“We’re concerned that ICE is a rogue agency that already lacks key accountability measures and has a long history of showing a disregard for the human life that’s often in its care,” said Flores, who previously worked at the Department of Homeland Security. She argued that ERO should not be “bringing more people into their practices of these discriminatory enforcement policies that we oppose generally.”
For the ACLU and other opponents of ICE’s immigration enforcement operations, any sort of efforts to engage civilians in such tactics would always be cause for alarm. However, Flores argued that the timing of this citizens’ academy is particularly troubling against the current backdrop of the coronavirus pandemic along with the ongoing nationwide debate over police violence and systemic racism within the criminal justice system.
ICE, Flores argued, “should not be dedicating resources toward training civilians to do immigration enforcement at a time when the ACLU has called for a decrease in immigration enforcement during this pandemic, so that people can continue to access care without fear that they’ll be caught up with ICE on the way to seek medical care, access testing.”
ICE’s intimidating tactics have long cast a chilling effect over immigrant communities, often deterring people from reporting crimes or seeking out necessary public services, including health care. In addition to potentially exacerbating that fear in the midst of a public health crisis, Flores suggested this citizens’ academy will “only increase racial suspicion in our communities at a time when there’s a national backlash against the overpolicing of Black and brown people.”
John Amaya served as deputy chief of staff at ICE under the Obama administration and was at the agency when then-Director Sarah Saldaña first implemented ICE’s community engagement program. He thinks the idea of a citizens’ academy for ERO “could serve a genuine opportunity to engage the community and the community engage the agency in a very constructive way.” However, he said, “given the backdrop of the rhetoric and the xenophobia coming out of the White House, the timing couldn’t be worse.”
An official ICE statement about the program, which Alberico provided to Yahoo News, does not mention “defensive tactics, firearms familiarization, and targeted arrests” and other subjects of “scenario-based training” described in the memo to prospective applicants. Rather, it states, “the curriculum will include, but is not limited to, classroom instruction, visiting an immigration detention center, learning more about the health care ICE provides to those in its custody, and examining ICE’s role in an immigration case from start to finish.”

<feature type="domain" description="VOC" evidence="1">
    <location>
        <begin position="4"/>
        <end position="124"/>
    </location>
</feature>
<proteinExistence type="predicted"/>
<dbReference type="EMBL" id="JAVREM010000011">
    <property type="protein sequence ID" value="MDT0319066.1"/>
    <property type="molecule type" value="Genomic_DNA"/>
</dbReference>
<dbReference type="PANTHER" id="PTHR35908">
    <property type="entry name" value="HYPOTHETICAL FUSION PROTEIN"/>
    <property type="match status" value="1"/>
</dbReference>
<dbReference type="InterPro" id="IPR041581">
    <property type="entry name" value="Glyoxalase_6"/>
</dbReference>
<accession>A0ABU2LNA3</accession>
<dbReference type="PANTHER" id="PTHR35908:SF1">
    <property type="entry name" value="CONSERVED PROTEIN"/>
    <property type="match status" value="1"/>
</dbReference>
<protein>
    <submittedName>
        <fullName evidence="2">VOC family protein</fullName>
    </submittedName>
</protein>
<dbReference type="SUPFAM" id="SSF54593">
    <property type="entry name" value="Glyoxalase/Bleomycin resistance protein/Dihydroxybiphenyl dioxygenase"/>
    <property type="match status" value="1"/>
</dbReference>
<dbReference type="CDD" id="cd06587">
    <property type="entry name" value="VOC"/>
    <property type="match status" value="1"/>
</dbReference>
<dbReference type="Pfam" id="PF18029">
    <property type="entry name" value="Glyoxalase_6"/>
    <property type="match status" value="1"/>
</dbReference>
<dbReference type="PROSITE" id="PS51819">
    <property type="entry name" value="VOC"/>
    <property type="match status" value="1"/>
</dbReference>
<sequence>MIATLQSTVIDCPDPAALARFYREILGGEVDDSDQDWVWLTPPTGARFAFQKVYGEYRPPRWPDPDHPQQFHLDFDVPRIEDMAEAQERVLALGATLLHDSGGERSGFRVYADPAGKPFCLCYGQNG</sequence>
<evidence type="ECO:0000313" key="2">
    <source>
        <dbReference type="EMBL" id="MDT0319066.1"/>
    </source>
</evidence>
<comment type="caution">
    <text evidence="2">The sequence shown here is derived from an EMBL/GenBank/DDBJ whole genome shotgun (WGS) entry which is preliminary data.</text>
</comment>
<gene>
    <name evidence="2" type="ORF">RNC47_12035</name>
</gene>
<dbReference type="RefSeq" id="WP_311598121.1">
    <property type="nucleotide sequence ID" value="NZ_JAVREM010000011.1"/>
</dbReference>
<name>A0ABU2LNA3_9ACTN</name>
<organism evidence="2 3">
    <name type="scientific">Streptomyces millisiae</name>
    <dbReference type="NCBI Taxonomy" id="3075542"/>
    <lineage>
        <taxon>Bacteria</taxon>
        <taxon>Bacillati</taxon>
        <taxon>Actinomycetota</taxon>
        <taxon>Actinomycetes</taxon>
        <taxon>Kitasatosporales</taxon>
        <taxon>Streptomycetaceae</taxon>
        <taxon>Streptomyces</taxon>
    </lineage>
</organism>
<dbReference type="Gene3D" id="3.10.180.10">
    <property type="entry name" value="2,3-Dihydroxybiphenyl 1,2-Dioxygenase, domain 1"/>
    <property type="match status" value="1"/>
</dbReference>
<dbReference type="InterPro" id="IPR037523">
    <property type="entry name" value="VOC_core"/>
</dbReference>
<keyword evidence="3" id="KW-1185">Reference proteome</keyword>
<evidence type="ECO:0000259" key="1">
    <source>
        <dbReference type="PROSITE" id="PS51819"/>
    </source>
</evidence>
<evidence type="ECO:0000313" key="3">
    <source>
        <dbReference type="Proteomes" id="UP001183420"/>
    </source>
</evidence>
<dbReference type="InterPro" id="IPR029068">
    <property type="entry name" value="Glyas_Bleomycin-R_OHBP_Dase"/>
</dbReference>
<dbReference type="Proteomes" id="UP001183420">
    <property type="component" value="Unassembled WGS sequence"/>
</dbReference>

The statement also describes the academy as “an opportunity to build a strong foundation of knowledge of an often misunderstood agency and mission” and notes that “ICE is inviting interested participants from a variety of stakeholder backgrounds including: community groups, state/local elected leaders, Congressional staff, consular officials and business and religious leaders.”
According to a Los Angeles Times report on a citizens’ academy held by ICE HSI in 2018, participants included a mix of people, including DHS employees, a congressional staffer and a representative from the archdiocese of L.A., as well as a screenwriter, a mortgage broker and a consultant described as “part of a small but committed tribe of law enforcement citizens academy junkies.”
Applications for the ICE ERO citizens’ academy ask for a variety of personal information, ranging from date of birth and Social Security number to details about how applicants acquired U.S. citizenship (by birth, marriage, naturalization?), the “mission” of their current employer and the names of any organizations or associations they belong to. Applicants are also asked to explain why they want to participate in the training program and consent to a background check that “will include, but may not be limited to, any record of charges, prosecutions or convictions for criminal or civil offenses.”
ICE’s spokesperson did not provide information on where the agency plans to expand its ERO citizens’ academy to after the Chicago pilot program, which is slated to begin on Sept. 15.